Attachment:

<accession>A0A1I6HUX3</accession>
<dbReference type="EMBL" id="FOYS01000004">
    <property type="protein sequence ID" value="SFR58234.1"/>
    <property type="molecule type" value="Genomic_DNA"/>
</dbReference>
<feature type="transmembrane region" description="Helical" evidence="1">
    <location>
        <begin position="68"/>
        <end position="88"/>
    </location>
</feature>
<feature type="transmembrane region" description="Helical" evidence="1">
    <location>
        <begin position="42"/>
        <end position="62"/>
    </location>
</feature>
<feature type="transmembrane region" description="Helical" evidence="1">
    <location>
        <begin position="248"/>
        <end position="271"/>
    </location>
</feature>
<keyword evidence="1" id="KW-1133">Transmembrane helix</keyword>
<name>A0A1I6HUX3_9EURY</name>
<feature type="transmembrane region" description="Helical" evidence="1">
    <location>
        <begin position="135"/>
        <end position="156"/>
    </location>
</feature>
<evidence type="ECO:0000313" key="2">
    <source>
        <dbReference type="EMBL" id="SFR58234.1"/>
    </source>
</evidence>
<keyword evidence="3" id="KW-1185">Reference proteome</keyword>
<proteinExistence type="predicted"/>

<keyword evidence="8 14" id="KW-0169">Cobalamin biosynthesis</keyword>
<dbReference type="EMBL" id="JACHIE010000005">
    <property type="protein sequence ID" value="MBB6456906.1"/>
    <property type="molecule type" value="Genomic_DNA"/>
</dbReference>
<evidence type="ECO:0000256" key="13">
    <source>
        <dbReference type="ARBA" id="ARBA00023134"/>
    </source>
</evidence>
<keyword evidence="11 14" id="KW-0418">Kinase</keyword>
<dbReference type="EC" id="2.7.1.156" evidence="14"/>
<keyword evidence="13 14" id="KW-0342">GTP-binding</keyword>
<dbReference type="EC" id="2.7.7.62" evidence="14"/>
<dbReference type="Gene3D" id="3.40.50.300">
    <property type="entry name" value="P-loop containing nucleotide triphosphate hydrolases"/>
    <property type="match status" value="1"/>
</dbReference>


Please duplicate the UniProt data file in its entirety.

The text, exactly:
<accession>A0A1I6HUX3</accession>
<dbReference type="EMBL" id="FOYS01000004">
    <property type="protein sequence ID" value="SFR58234.1"/>
    <property type="molecule type" value="Genomic_DNA"/>
</dbReference>
<feature type="transmembrane region" description="Helical" evidence="1">
    <location>
        <begin position="68"/>
        <end position="88"/>
    </location>
</feature>
<feature type="transmembrane region" description="Helical" evidence="1">
    <location>
        <begin position="42"/>
        <end position="62"/>
    </location>
</feature>
<feature type="transmembrane region" description="Helical" evidence="1">
    <location>
        <begin position="248"/>
        <end position="271"/>
    </location>
</feature>
<keyword evidence="1" id="KW-1133">Transmembrane helix</keyword>
<name>A0A1I6HUX3_9EURY</name>
<feature type="transmembrane region" description="Helical" evidence="1">
    <location>
        <begin position="135"/>
        <end position="156"/>
    </location>
</feature>
<evidence type="ECO:0000313" key="2">
    <source>
        <dbReference type="EMBL" id="SFR58234.1"/>
    </source>
</evidence>
<keyword evidence="3" id="KW-1185">Reference proteome</keyword>
<proteinExistence type="predicted"/>

<keyword evidence="8 14" id="KW-0169">Cobalamin biosynthesis</keyword>
<dbReference type="EMBL" id="JACHIE010000005">
    <property type="protein sequence ID" value="MBB6456906.1"/>
    <property type="molecule type" value="Genomic_DNA"/>
</dbReference>
<evidence type="ECO:0000256" key="13">
    <source>
        <dbReference type="ARBA" id="ARBA00023134"/>
    </source>
</evidence>
<keyword evidence="11 14" id="KW-0418">Kinase</keyword>
<dbReference type="EC" id="2.7.1.156" evidence="14"/>
<keyword evidence="13 14" id="KW-0342">GTP-binding</keyword>
<dbReference type="EC" id="2.7.7.62" evidence="14"/>
<dbReference type="Gene3D" id="3.40.50.300">
    <property type="entry name" value="P-loop containing nucleotide triphosphate hydrolases"/>
    <property type="match status" value="1"/>
</dbReference>